While researching his Ph.D., Feynman married his first wife and longtime sweetheart, Arline Greenbaum, who was already quite ill with tuberculosis. At Princeton, Robert W. Wilson encouraged Feynman to participate in the Manhattan Project. He did so, visiting his wife in a sanitarium in Albuquerque on weekends until her death in July 1945. He then immersed himself in work on the project and was present at the Trinity bomb test.

Hans Bethe made the 24 year old Feynman a group leader in the theoretical division. Although his work on the project was relatively removed from the major action, Feynman did calculate neutron equations for the Los Alamos "Water Boiler," a small nuclear reactor at the desert lab, in order to measure how close a particular assembly of fissile material was to becoming critical. After this work, he was transferred to the Oak Ridge facility, where he aided engineers in calculating safety procedures for material storage so that inadvertent criticality accidents could be avoided.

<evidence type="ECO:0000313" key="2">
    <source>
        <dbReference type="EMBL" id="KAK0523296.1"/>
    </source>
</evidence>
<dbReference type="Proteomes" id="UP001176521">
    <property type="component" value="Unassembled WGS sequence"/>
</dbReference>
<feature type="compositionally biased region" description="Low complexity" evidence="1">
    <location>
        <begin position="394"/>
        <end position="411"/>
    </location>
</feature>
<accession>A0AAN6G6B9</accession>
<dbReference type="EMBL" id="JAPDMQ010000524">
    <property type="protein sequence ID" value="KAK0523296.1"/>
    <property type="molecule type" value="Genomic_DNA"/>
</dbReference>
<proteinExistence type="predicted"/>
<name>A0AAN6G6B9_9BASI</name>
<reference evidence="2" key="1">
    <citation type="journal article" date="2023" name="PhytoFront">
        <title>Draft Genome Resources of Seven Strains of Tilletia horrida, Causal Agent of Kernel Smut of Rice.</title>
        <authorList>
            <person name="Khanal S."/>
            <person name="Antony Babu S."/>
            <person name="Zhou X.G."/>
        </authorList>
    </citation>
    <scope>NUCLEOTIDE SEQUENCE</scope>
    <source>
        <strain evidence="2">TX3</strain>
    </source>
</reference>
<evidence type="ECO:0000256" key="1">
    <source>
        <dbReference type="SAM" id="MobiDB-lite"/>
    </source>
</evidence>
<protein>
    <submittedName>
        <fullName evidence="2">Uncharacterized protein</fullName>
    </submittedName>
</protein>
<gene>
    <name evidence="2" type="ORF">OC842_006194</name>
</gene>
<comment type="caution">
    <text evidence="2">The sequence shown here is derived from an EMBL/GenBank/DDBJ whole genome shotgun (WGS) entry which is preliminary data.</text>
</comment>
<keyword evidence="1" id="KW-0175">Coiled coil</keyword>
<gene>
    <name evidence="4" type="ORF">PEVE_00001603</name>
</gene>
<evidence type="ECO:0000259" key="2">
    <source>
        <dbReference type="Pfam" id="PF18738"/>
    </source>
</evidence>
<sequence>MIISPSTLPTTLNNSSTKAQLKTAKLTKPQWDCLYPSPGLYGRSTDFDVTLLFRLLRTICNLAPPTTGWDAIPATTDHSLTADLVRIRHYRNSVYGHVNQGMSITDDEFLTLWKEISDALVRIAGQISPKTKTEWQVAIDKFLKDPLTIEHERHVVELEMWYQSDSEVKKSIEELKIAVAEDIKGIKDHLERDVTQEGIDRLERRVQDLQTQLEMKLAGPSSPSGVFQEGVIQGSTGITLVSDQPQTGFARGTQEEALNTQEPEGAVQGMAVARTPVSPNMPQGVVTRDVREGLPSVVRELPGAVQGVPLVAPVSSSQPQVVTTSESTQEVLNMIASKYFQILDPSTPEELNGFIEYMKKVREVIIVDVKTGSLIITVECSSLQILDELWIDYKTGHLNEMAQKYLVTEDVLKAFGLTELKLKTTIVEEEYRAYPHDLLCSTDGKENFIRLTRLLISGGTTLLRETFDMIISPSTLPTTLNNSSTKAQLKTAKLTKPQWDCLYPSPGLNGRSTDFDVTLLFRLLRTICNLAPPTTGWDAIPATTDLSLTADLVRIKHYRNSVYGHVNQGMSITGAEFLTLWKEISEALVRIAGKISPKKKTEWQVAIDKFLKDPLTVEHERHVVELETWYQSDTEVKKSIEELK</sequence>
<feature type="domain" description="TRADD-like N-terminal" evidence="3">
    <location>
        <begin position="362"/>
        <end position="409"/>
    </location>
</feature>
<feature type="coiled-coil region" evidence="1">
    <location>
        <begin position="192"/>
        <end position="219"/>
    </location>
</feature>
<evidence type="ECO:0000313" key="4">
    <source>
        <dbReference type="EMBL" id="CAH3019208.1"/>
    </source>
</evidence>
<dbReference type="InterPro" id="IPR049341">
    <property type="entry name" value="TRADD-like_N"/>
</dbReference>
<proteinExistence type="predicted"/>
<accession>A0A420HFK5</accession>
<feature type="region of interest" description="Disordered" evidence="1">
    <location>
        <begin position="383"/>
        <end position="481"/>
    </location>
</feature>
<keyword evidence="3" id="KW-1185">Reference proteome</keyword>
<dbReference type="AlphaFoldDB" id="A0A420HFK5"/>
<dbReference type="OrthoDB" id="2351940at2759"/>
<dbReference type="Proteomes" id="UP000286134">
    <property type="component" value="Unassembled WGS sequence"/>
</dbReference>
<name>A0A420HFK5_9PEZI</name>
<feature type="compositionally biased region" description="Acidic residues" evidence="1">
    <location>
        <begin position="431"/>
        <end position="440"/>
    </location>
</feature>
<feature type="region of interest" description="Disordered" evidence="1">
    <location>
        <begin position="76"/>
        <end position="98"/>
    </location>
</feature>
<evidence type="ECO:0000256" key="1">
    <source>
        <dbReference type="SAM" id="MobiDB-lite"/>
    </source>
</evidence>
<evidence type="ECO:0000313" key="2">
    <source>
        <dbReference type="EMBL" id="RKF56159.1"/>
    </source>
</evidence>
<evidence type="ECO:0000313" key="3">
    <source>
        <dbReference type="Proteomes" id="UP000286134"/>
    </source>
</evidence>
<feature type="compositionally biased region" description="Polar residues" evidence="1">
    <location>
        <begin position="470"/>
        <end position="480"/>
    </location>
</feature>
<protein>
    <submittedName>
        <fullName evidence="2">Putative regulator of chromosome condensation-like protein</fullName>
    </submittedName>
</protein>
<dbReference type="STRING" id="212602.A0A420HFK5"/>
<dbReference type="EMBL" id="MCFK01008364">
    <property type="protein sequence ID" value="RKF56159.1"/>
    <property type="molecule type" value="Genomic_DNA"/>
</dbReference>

After the project, Feynman started working as a professor at Cornell University, and then moved to Cal Tech in Pasadena, Calif., where he did much of his best work including research in quantum electrodynamics, the physics of the superfluidity of supercooled liquid helium, and a model of weak decay. Feynman's collaboration on the latter with Murray Gell-Mann was seen as seminal, as the weak interaction was neatly described. He also developed Feynman diagrams, a bookkeeping device that helps in conceptualizing and calculating interactions between particles in spacetime, notably the interactions between electrons and their antimatter counterparts, positrons.